When casual conversation turns to my hobby as a wine writer, inevitably the next question is, "What is your favorite wine?"
This is a difficult question to answer because I don't have a "favorite" wine. "Well, what do you like better, red or white?" is often the next question, as the person who was looking for a short, straight answer is now getting visibly annoyed. Again, tough question; "It depends on what I'm eating," I'll respond. The annoyed person is now irritated, thinking, "Why can't he just answer the simple question so we can move on to more interesting conversation?"
Well the problem is that it's not that simple.
It isn't like choosing a favorite color, TV show or Monopoly piece; wine is too complex, and there are too many of them, to have only one favorite. And to say something like "my favorite wine is Chardonnay" (or Merlot, or Cabernet, or Shiraz, or what have you) is not a very good answer, either. It's similar to answering "meat" to the question "what is your favorite food."
"That's silly, Vino Joe. Everyone knows there are so many kinds of meats -- beef, lamb, chicken, turkey, etc., that you must specify what kind of meat."
So my answer is "beef." But that could mean ground chuck, veal, T-bone, rib-eye, prime rib or a hamburger, couldn't it? Now you're getting the picture.
That said, my favorite wine is the one that works best for the particular meal, the person or people with me, the occasion, and the amount of money I have to spend. Here is a list of wines that are particularly memorable, for one reason or another:
There are several Zinfandels I enjoy, and they're all from wineries starting with the letter "R" (Ridge, Ravenswood, Rosenblum). In my mind, Ridge is the king of Zin, with rich, ripe fruit upfront and complex flavors of berries and earth that stay in the mouth long after the wine is swallowed (this is termed a "long finish").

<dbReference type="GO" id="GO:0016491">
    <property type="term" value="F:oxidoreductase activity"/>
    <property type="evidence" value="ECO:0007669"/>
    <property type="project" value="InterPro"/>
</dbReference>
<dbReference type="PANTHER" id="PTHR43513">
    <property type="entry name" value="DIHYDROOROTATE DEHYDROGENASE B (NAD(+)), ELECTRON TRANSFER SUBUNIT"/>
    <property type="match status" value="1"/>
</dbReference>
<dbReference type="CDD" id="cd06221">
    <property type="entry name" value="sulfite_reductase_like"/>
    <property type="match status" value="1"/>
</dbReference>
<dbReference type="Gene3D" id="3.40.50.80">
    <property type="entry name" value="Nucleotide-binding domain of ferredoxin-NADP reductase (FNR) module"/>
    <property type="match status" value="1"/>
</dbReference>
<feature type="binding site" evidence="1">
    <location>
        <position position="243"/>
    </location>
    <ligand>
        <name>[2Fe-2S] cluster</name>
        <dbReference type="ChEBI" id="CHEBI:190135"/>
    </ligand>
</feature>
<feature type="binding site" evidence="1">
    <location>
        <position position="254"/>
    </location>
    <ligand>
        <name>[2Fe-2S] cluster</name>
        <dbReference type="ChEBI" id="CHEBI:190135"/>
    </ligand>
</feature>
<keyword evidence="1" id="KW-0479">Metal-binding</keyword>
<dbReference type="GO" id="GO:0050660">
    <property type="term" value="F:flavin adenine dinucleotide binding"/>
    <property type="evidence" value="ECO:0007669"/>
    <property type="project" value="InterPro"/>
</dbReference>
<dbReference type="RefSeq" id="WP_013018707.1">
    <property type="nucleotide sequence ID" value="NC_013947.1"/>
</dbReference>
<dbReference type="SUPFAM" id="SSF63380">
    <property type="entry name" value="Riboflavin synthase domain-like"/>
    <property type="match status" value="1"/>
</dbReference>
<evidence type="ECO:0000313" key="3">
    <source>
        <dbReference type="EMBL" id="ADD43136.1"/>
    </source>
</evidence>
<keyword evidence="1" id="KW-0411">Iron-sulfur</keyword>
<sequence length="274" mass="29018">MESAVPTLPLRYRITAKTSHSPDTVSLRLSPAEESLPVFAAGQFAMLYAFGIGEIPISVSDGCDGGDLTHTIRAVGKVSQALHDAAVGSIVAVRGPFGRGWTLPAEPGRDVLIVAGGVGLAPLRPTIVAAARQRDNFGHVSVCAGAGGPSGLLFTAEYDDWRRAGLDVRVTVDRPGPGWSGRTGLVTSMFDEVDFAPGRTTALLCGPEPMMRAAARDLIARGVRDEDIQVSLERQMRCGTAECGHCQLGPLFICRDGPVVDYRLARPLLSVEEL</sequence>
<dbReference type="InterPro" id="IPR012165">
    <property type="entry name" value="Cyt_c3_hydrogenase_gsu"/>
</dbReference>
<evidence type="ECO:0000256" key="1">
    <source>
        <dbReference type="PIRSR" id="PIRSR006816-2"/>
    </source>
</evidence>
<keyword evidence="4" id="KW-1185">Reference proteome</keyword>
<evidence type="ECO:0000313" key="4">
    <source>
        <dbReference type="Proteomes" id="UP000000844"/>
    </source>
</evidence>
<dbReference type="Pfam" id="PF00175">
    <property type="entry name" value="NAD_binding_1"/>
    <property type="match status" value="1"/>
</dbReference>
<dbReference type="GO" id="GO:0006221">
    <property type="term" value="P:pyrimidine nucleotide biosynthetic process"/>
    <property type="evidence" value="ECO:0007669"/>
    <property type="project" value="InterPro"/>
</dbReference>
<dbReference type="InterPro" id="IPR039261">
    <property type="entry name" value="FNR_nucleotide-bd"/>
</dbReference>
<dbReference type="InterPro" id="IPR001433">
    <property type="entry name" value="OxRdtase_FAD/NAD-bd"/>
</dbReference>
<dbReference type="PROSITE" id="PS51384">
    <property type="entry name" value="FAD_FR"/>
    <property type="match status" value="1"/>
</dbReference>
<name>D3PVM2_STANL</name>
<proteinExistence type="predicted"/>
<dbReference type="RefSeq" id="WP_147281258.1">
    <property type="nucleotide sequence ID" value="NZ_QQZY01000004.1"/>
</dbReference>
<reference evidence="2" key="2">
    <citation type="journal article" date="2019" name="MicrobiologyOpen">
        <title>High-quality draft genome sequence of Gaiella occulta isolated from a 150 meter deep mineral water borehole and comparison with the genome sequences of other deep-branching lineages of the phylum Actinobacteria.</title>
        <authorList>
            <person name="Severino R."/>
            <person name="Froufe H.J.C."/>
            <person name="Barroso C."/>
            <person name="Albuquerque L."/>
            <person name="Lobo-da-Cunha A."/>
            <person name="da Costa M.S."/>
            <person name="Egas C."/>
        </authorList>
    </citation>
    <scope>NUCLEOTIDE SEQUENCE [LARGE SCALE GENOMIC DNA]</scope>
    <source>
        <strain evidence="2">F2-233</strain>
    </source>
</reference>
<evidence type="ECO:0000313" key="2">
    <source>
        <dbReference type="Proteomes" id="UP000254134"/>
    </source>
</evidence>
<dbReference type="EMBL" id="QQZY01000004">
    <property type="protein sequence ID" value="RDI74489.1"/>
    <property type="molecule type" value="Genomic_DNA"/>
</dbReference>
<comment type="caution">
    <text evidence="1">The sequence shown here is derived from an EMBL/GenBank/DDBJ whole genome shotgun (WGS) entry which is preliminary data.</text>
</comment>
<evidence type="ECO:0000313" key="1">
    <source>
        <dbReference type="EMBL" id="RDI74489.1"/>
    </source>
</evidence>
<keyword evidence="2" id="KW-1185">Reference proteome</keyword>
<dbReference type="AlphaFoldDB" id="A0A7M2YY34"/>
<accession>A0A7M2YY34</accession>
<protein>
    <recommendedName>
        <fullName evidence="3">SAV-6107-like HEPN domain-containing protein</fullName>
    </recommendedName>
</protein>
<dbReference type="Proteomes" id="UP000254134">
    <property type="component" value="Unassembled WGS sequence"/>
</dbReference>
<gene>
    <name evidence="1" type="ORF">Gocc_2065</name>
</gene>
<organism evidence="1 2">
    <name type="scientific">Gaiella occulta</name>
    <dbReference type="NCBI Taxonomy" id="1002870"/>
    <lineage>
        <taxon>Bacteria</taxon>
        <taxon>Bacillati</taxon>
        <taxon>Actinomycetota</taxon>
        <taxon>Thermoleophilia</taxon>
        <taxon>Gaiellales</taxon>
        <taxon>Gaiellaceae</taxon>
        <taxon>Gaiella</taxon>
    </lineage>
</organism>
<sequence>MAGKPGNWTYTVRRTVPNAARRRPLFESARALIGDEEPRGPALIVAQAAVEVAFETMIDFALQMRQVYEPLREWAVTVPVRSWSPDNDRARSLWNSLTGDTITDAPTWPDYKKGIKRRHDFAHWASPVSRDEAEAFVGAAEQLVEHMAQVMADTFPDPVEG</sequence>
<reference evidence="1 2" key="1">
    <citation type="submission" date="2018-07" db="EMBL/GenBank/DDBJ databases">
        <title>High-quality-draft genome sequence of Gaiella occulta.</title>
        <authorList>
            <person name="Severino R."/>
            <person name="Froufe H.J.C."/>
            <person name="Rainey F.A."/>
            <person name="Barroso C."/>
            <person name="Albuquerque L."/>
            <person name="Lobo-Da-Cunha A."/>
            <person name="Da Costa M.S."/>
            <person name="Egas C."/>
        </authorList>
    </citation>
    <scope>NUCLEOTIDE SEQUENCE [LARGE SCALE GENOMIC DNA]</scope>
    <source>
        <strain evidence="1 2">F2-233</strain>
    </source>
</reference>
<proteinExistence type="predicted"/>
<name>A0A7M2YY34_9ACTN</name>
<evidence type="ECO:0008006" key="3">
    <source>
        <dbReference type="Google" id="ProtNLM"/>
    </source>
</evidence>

It took me about a year and a half to pronounce this wine correctly (guh-VERTS-trah-mee-ner) and almost three to spell it. So the simple feat of ordering it out loud puts a prideful smile on my face. It also happens to be one of the most distinctive wines in the world, and most people know instantly whether they will like it or hate it. Hugel is a winery in the Alsace region of France, and their "Gewurz" is, year in and year out, one of the most consistent, clean and flavorful examples of the grape. The nose is overly expressive, with flowery aromas of rose petals and ripe lychee nut (lychee nuts are those soft, pink fruits often served for dessert at Chinese restaurants). The flavor of the wine also resembles lychee, and also has nuances of mineral and spice. This is an ideal wine for Asian cuisine and spicy hot dishes. Hugel also makes a fantastically valued wine called "Gentil" (jahn-TEE), which tastes kind of like a fruit salad and retails for less than ten bucks.